Syracuse, NY’s Blood Sun Circle (featuring brothers Bobby, Ryan and Brad Gorham, previously of Engineer) have just released their highly-anticipated sophomore LP, titled Distorted Forms. The album picks up where they left off with 2014’s stellar Bloodiest/Sunniest, yet takes their dark and intense noise rock sound to a new, even heavier level (if you didn’t think that was possible, well, it is). Distorted Forms is comprised of 11 thoughtfully formulated tracks that combine harsh, gritty rhythms with beautiful, soaring melodies, and layered with extremely dynamic, powerful vocals.
In this recent interview with Svbterranean, Gorham brothers Ryan and Bobby, as well as drummer Aaron O’Hara, took the time to discuss Distorted Forms. They talk about the writing and recording process, lyrical approach and how Blood Sun Circle compares to Engineer (still searching for those bongos though!). They also touch on what it’s like to work together at Gorham Brothers Music (it can’t be that bad, guys), as well as their latest endeavor Drops of Us, and more.
Coming three years after the release of their debut release, Lost Ages, Bereft deliver one of the more devastating doom albums of 2017 with Lands. These Wisconsinites deliver 45 minutes of massive blackened doom that sprawls across four towering tracks. Lumbering riffs, stampedes of blackened malevolence and suffocating, dismal atmospheres make for an intense and unyielding listen. Fans of all things slow and low should not miss out on this gargantuan piece of work.
Svbterranean recently caught up with the band to briefly discuss the new record, the band’s sound, among other things.
Complex, unpredictable, noisy and bit on the zany side, Mary Todd’s music is perfect for the lover of unconventional, grinding mayhem and the ADD-stricken individual. This New York trio takes a page from the early-mid 2000s wave of spastic, experimental grindcore and molds it into their own modern blend of ear-splitting chaos. This sound is shown off in all its jerky glory on their new full-length recording, Bone Stock; a 17-minute barrage of off-kilter rhythms and wondrous discordance. Fans of Daughters, Me and Him Call It Us and intense vertigo, take heed.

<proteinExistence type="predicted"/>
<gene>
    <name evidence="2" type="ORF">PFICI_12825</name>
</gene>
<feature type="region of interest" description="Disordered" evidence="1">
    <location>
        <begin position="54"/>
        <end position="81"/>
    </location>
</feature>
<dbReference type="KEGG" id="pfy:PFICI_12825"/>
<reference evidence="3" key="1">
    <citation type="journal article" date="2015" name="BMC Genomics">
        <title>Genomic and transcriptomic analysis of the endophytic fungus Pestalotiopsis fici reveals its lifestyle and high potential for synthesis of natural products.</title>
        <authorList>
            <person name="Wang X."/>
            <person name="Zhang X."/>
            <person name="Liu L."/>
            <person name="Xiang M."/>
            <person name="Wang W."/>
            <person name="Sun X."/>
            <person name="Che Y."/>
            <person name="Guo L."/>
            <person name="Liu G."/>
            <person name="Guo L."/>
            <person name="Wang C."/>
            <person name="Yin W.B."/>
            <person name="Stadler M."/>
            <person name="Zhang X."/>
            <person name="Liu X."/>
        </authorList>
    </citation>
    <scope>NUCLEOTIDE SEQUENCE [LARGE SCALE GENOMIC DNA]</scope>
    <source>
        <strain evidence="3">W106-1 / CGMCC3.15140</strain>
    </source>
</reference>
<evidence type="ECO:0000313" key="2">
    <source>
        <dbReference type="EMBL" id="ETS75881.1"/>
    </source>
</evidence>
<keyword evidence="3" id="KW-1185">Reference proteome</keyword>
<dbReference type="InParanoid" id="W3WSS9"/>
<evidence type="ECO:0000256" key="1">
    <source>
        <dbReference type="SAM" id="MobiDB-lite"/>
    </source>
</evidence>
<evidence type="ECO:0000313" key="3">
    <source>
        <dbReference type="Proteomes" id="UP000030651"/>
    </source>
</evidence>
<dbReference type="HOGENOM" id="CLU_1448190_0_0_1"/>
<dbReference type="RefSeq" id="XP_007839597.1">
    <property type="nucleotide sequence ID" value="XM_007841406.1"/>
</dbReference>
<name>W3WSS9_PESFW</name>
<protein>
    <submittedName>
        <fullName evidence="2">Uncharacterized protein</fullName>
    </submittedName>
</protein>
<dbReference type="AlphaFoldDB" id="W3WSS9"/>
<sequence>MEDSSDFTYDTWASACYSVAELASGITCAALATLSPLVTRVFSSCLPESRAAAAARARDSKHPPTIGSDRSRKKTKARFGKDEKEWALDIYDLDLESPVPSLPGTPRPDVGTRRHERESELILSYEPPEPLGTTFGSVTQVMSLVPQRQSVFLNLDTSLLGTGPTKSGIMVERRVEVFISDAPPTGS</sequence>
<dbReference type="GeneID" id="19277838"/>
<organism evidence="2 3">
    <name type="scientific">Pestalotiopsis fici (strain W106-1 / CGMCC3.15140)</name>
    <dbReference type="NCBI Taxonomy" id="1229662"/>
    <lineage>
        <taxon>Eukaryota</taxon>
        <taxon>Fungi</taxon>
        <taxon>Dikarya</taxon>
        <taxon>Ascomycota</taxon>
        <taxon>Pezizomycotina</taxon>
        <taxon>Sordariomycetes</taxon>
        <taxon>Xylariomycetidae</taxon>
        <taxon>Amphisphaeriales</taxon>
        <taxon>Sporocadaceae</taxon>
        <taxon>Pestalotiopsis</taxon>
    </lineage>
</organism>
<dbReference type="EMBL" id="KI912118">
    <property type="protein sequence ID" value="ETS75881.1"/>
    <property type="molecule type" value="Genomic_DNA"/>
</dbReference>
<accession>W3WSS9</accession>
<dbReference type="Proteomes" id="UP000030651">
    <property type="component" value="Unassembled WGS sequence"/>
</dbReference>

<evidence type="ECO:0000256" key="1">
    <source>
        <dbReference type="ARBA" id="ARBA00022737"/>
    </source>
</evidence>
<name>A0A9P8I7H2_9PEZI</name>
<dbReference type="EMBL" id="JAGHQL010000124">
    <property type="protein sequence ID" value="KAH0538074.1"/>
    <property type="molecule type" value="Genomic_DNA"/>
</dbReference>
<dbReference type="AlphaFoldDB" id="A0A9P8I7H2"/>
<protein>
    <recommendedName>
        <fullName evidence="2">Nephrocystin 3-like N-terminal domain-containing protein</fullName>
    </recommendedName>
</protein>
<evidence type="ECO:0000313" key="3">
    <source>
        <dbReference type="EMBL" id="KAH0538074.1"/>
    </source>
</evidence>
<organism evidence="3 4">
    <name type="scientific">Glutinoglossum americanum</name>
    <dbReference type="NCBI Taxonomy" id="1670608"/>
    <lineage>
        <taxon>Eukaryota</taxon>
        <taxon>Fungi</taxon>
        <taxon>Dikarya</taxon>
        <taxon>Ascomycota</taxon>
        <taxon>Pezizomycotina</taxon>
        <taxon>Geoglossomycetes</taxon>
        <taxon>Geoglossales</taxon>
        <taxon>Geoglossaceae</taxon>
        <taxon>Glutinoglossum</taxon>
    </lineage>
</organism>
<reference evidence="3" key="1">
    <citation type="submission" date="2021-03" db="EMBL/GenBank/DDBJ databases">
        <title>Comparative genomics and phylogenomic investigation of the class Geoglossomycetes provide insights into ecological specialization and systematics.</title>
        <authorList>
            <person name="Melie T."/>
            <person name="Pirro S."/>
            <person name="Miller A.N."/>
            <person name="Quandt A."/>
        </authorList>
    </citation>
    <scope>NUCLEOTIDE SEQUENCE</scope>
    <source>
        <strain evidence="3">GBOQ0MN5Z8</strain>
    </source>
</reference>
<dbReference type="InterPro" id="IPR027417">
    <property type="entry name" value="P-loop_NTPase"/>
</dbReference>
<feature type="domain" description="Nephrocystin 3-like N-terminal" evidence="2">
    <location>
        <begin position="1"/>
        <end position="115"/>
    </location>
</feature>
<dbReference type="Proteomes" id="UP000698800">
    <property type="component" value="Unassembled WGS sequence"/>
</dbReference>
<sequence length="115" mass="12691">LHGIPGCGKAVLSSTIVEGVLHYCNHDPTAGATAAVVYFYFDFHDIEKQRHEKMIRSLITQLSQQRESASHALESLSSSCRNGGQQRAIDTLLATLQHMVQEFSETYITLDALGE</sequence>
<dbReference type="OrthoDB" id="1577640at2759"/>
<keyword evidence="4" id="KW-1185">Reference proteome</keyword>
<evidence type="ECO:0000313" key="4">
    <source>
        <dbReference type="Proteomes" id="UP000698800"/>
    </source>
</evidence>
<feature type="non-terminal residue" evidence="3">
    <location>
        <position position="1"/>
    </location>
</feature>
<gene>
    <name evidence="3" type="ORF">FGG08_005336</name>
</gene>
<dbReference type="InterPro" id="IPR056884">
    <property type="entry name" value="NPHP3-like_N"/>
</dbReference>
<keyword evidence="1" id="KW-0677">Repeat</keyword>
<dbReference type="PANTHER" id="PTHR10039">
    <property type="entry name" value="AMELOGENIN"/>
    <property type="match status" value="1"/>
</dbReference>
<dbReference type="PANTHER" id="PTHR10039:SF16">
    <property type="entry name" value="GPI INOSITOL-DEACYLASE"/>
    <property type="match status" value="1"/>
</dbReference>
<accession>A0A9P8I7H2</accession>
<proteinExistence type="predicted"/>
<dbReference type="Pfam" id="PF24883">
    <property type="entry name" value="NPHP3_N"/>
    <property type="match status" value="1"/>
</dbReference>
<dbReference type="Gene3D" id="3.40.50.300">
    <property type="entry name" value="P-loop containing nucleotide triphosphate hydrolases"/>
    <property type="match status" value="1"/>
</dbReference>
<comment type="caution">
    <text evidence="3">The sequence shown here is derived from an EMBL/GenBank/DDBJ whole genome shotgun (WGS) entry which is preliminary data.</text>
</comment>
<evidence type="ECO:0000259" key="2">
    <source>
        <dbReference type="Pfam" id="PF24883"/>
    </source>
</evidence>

Svbterranean recently caught up with #chabois in Mary Todd to discuss the new record, mathcore and sexy foods.
The title of DC grind outfit Pain Tank’s new record, 97,901,726 Confirmed Kills, represents the band’s attempt at tallying all of the deaths caused by wars America has been involved in. It may be a simplistic title, but that large figure is ominous and cold; reminding one of the harsh realities of war and human suffering and briefly bringing them out of their indifferent state. The costs of conflict and humanity’s capacity for inhumanity runs a thread throughout the album, and is set to the tune of harsh, dissonant and vile grindcore. Recorded live in just a mere eight hours, 97,901,726 Confirmed Kills ugly, confrontational sound is the soundtrack to mankind’s undoing the world didn’t know it needed.
Svbterranean recently caught up with Pain Tank vocalist/noise maker Steven Kerchner, drummer Tony Petrocelly and bassist Chris Dugay to discuss band origins, the new album and the current state of world affairs.
Grindcore, hardcore and an obsession with giant monster flicks yields brutal and radioactive results for Kaiju Daisenso. Uniting former members of Helen of Troy, Gospel and others, Kaiju Daisenso crafts a raw, crushing sound that’s as heavy as a certain giant, green lizard. Their most recent effort, Radiation Scars, showcases their sound at its most visceral and aggressive; weaving together bludgeoning, mosh-worthy riffs and atomic fire breath. Grind fans and Japanese monster film geeks can finally come together and mosh gleefully, thanks to this irradiated quartet.